08 Jul 2010

In a recent article, columnist Ari Berman discussed this idea that has been kicked around in the last few years that there is a demographic tidal wave coming that is going to usher in a new age of Democratic, hard left progressive dominance. Quite a few people started to buy into this idea a couple years back, after the 2006 takeover of DC by the Democrats, and the as the Obama campaign phenomenon emerged, but is there any truth to it? Do demographics really determine our political destiny? No.   Hubristically Ignoring Centrist Swing Voters = Pendulum Politics But wait - weren't Republicans saying the same sort of thing just a few years ago? How quickly things turn around, no? Where is that 'red sea, as far as the eye can see'? In short, it led to overblown hubris, and ignoring centrists even more than that did before, which led to a wave election that gave them split government. Yet again, if that sounds familiar, it's probably bec...

08 Jul 2010

a lighthouse in front of the Sleeping Giant at Thunder Bay
I was just thinking to myself just now that this is a great week to start a blog that will be tracking the 'rise of the center' (I should name something after that... wait...) of American politics, with all that has been coming out about centrist independents and moderates, but as I wrote those words just now, it occurred to me that this isn't an abnormal week at all. Over the last few months, I've been digging around for high quality centrist and independent bloggers, columnists and organizations, signing up for their email lists, RSS feeds and any other communications they have. What I've found, but is really only now just starting to sink in, is that it isn't so much that there isn't a constant stream of positive news coming out of what I call the 'centrist groundswell', but its that its so spread out that most centrists and moderates don't notice. That's not merely because we don't have a remotely fair number of centrist voices in the media,...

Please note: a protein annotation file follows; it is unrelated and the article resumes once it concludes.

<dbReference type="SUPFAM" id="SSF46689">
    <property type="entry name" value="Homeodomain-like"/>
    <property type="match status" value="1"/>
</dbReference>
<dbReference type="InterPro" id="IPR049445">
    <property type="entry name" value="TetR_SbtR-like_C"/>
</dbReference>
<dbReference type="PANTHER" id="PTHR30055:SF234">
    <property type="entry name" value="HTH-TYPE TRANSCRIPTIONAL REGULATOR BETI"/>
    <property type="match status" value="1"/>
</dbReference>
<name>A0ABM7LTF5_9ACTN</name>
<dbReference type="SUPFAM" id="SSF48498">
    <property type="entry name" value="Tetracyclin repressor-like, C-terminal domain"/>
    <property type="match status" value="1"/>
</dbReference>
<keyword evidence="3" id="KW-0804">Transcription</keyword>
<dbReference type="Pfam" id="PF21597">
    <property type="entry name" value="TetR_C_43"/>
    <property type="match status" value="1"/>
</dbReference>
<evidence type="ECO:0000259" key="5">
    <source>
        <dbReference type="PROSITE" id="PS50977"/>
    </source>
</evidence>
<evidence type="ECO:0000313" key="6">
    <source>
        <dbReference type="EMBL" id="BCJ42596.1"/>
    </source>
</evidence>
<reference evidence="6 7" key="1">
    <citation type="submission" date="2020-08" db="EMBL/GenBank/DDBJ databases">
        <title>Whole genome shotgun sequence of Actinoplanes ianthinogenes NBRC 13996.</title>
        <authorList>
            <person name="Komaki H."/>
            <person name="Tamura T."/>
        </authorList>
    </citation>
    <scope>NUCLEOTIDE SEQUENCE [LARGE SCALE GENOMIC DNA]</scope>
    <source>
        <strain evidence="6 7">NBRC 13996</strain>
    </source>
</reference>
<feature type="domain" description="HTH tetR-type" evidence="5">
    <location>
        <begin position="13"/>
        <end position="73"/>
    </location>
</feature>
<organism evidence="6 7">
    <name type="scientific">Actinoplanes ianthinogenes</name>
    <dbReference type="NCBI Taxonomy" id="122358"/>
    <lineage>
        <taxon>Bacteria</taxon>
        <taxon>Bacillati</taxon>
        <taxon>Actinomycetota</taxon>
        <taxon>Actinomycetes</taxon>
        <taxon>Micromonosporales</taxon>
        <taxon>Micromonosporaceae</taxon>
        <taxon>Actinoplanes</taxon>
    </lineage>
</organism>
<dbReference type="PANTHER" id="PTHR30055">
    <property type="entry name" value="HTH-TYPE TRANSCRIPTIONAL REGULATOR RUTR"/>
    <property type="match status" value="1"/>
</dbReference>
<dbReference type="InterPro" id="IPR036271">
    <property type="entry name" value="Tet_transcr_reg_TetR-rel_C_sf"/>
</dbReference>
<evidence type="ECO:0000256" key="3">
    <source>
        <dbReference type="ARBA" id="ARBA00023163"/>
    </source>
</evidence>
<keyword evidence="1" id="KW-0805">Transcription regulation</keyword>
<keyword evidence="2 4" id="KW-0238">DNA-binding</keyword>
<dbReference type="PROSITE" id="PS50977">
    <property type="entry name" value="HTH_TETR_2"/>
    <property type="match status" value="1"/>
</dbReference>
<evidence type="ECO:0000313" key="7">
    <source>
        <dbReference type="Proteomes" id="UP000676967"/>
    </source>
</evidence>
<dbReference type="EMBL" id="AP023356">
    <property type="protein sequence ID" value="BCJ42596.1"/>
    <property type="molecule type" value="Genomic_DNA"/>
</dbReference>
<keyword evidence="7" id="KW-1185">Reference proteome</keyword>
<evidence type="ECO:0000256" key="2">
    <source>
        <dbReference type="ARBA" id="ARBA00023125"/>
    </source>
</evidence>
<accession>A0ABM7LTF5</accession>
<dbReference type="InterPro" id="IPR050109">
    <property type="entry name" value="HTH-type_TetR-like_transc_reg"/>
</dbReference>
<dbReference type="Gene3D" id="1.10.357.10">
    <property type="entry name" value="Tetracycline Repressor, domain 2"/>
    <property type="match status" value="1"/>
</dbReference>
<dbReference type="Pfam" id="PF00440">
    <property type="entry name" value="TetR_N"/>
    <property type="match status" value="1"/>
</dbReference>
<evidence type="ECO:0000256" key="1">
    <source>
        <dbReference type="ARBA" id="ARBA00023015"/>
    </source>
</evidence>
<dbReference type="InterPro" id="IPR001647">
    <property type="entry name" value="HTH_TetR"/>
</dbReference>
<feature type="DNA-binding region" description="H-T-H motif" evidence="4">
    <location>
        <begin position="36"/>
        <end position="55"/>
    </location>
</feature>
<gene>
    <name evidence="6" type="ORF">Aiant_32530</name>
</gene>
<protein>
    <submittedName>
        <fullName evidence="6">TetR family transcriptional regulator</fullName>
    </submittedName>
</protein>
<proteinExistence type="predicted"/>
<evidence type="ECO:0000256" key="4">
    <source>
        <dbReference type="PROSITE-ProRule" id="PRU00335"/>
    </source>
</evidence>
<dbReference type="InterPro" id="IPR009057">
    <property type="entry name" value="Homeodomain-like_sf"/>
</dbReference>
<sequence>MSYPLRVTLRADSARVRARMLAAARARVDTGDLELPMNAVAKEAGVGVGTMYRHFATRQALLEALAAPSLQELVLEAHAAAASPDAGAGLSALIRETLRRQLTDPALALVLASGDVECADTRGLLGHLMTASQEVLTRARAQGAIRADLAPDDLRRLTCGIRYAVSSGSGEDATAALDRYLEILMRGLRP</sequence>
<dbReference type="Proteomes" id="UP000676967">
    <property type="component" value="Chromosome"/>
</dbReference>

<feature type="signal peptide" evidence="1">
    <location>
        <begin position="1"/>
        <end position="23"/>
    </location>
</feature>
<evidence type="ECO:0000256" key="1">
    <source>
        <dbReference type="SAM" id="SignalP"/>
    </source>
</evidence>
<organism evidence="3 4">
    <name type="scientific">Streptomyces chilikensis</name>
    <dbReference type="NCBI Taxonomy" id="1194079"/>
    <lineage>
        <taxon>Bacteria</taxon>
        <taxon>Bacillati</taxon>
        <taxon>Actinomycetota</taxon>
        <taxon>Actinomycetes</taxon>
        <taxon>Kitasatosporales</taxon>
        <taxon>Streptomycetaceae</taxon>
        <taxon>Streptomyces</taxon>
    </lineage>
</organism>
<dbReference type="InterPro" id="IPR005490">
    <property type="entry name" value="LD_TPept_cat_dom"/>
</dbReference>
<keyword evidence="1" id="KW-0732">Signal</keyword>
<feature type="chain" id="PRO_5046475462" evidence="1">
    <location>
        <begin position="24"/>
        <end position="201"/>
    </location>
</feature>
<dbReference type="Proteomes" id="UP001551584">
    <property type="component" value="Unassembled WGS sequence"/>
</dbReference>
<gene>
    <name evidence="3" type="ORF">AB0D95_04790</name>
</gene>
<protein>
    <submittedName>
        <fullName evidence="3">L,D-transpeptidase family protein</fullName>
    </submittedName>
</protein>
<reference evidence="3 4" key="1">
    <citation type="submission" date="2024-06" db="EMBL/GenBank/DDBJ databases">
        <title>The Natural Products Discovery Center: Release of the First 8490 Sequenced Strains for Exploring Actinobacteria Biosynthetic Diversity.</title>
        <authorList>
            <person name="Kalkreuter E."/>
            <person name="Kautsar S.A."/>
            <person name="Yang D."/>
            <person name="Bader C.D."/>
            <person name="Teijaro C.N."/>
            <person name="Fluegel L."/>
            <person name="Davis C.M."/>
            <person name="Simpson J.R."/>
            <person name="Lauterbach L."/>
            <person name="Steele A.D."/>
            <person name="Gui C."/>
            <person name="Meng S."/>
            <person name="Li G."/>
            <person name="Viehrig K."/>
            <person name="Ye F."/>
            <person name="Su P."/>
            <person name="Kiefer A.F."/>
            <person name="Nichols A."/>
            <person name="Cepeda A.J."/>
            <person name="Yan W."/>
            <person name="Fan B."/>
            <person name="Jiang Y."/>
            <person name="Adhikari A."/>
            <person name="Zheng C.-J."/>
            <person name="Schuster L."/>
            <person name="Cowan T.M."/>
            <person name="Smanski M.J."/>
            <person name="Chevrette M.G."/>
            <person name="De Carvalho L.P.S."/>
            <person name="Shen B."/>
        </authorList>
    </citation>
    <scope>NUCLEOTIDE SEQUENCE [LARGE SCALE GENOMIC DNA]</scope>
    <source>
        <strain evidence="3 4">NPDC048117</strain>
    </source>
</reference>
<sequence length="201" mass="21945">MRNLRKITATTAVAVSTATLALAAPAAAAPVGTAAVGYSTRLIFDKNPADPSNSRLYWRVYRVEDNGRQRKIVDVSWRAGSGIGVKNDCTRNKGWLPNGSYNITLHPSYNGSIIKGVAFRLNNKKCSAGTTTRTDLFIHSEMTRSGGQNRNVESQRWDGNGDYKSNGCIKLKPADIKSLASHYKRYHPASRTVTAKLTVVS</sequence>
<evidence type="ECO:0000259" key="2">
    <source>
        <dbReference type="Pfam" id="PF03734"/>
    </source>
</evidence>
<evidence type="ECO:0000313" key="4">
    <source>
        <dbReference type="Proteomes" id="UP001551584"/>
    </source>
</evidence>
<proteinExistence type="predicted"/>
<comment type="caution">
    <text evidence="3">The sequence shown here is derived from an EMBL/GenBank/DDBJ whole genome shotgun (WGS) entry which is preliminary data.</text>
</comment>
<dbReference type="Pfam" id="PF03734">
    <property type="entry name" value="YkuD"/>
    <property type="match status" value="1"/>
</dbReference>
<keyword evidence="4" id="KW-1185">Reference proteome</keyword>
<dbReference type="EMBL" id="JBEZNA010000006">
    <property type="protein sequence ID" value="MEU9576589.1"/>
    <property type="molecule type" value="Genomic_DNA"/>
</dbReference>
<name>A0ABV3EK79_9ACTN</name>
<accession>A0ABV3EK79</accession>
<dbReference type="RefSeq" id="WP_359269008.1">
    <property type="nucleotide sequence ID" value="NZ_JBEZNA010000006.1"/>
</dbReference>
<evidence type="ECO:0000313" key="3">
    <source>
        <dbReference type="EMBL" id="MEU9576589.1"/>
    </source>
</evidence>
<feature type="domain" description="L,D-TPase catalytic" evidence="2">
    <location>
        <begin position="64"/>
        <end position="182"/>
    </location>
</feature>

08 Jul 2010

centrist standing alone
Why Start a New Independent Centrist Blog? I launched Rise of the Center to try and debunk myths, fight back against extremism - ideological and otherwise - call out corruption wherever I see it and track the evolution of the emerging rise of the center of the American electorate, from center-right / moderate conservatives, centrist independents and center-left / moderate liberals. There are other centrist independents in the blogosphere and on social media, but not nearly enough. A cursory view of the support among the general populace for the two party system over the last few decades shows a steady move away from the two parties, as they have become more corrupt, influenced by narrow special interests and have moved farther away from the majority of Americans who stand in the center of the political spectrum. But it wasn't until more recently that those who consider themselves unrepresented, or underrepresented, began to coalesce into a polit...